During his playing days, Neville Southall made over 750 appearances for Everton, winning both the First Division and the FA Cup twice apiece. However, Mind Games, Southall’s second book, mentions very little of his stellar career. Instead, the focus is on mental health, both in football and wider society. As he is well known for doing on social media, Southall uses his platform as a former elite footballer to shine a light on the important issues of the day.
The first half of Mind Games tackles issues that face every professional footballer throughout their career. Southall draws upon his own experiences to discuss challenges such as overcoming fear and coping with failure. The extreme highs and lows that come with the pressure cooker of professional football make it a unique industry and one that requires unique coping strategies as a result. As well as sharing his own best practice in each situation, Southall also looks to make policy suggestions for football’s decision-makers. More support in the form of counselling is required in the academy system in particular, he argues – predominantly for those that do not make it to the top level. Facing this perceived failure at such a young age has the potential to be crushing for the system’s cast-offs, and it is important to catch them as they fall.
From Chapter 8 onwards, Southall sets aside his own experiences and looks to act as an ally for other groups in society. He addresses hate crimes such as racism and homophobia, as well as the blight of addiction and social inequality. The former Wales goalkeeper does not seek to hide his political views and is a vocal critic of the Conservative government, especially the haphazard way they dealt with the coronavirus pandemic. Southall’s chapter on social media is particularly interesting. He acknowledges the abuse-related pitfalls of it, and admits he is glad it wasn’t around when he was playing, but tries to focus on the positives too. Southall is known for opening up his Twitter account to marginalised groups to take questions from the public and boost awareness. Past beneficiaries have included suicide prevention charities, a drugs helpline and a spokesperson for sex workers. With a Twitter account that currently boasts more than 190 thousand followers, opening up his account for these groups helps provide the internet with an important bit of education on important topics from the real world.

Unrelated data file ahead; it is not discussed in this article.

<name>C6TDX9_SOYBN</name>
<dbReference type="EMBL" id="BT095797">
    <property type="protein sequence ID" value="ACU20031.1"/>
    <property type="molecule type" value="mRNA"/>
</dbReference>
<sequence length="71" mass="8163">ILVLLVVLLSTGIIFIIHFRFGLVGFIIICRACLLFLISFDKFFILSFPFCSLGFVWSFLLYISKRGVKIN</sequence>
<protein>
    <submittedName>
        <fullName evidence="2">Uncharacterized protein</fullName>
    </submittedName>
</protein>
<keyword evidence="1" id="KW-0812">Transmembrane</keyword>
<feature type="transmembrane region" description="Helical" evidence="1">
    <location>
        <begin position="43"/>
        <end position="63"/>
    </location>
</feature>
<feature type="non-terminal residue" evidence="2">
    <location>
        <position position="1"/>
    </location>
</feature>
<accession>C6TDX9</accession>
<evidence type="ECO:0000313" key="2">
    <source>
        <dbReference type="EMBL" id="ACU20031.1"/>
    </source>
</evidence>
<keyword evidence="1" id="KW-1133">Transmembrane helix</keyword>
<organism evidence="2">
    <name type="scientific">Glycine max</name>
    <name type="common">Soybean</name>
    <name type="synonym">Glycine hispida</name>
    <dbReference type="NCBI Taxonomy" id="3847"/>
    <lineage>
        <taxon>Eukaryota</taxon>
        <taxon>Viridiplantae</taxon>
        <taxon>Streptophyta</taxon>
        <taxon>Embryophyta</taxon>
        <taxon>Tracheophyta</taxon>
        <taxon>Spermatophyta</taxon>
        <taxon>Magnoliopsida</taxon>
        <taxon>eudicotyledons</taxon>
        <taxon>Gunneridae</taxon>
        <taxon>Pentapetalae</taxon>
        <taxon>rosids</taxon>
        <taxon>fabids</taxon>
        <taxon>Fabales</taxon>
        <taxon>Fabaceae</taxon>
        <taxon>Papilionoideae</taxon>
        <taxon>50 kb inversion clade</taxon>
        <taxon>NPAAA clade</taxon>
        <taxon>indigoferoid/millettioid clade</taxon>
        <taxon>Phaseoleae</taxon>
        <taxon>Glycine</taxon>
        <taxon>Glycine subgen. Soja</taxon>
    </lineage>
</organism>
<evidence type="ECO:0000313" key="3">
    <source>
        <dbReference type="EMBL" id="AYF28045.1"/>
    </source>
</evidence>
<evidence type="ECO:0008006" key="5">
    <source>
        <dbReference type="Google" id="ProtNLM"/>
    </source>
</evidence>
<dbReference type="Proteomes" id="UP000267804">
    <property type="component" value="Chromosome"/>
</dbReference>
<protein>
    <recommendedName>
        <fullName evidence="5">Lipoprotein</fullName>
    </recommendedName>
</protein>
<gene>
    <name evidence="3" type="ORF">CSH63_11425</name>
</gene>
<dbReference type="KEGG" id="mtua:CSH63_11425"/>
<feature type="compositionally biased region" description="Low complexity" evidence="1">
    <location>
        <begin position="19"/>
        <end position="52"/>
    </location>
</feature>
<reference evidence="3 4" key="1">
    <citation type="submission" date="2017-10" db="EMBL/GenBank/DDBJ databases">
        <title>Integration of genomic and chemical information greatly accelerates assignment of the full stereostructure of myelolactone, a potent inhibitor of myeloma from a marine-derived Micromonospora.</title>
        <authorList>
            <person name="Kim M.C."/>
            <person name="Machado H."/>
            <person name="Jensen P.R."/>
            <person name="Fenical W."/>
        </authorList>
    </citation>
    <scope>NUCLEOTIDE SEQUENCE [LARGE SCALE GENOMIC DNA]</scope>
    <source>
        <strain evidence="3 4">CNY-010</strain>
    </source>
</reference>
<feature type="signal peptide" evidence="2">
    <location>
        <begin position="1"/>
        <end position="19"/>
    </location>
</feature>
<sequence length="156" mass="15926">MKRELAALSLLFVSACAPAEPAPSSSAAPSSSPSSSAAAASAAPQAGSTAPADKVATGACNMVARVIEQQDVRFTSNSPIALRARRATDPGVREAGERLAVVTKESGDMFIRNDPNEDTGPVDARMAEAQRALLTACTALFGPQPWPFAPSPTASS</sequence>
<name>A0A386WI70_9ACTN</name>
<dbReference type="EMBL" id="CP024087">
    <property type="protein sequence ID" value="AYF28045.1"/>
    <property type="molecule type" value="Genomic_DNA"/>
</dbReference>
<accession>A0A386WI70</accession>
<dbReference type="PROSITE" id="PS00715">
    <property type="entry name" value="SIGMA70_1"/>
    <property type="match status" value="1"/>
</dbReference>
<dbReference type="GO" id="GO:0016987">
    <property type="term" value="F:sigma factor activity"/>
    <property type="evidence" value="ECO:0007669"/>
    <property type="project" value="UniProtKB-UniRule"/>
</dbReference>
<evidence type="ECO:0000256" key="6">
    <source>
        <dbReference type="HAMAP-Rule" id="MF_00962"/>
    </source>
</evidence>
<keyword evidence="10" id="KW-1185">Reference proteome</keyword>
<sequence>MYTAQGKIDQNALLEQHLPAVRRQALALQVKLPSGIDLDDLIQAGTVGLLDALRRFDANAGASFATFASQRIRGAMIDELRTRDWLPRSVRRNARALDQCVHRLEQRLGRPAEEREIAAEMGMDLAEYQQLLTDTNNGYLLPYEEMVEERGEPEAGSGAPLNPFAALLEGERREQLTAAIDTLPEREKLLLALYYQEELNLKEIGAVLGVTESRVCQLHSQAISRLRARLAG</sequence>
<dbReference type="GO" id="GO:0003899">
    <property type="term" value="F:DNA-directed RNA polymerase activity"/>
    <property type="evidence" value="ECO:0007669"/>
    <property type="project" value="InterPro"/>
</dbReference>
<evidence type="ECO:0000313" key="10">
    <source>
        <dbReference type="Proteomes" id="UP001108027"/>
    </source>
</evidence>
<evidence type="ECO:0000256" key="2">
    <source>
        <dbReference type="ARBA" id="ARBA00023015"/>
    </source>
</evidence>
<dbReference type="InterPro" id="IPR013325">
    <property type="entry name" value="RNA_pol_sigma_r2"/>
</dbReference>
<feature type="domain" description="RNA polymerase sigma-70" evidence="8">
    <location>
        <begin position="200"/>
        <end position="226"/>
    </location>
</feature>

It is admirable that Southall has used his platform to promote mental health awareness with Mind Games, and the book was a big inspiration for my own writing in Match Fit. Similar to that of Southall, my aim is to use football through my writing as a means to stimulate conversation around mental health, normalising the topic and helping people to better understand their own mental state. We all have mental health, be it good or bad, and help is out there if we need it. Men stereotypically find it hard to talk about their feelings, but football is the backbone of thousands of casual chats every single day. If we can use football to leverage the deeper talk that might otherwise go neglected, then countless people will benefit from it.
About Johnnie Lowery
Johnnie is a football writer. His first book, Six Added Minutes, was written while he was at university and published in November 2019. With strong reviews from the likes of Jeremy Vine and Jacqui Oatley, it is selling well online. His second book, Match Fit, explores mental health in football. It looks to raise mental health awareness and is inspired by Lowery’s own struggles as a teenager, when he did not understand why he was feeling down.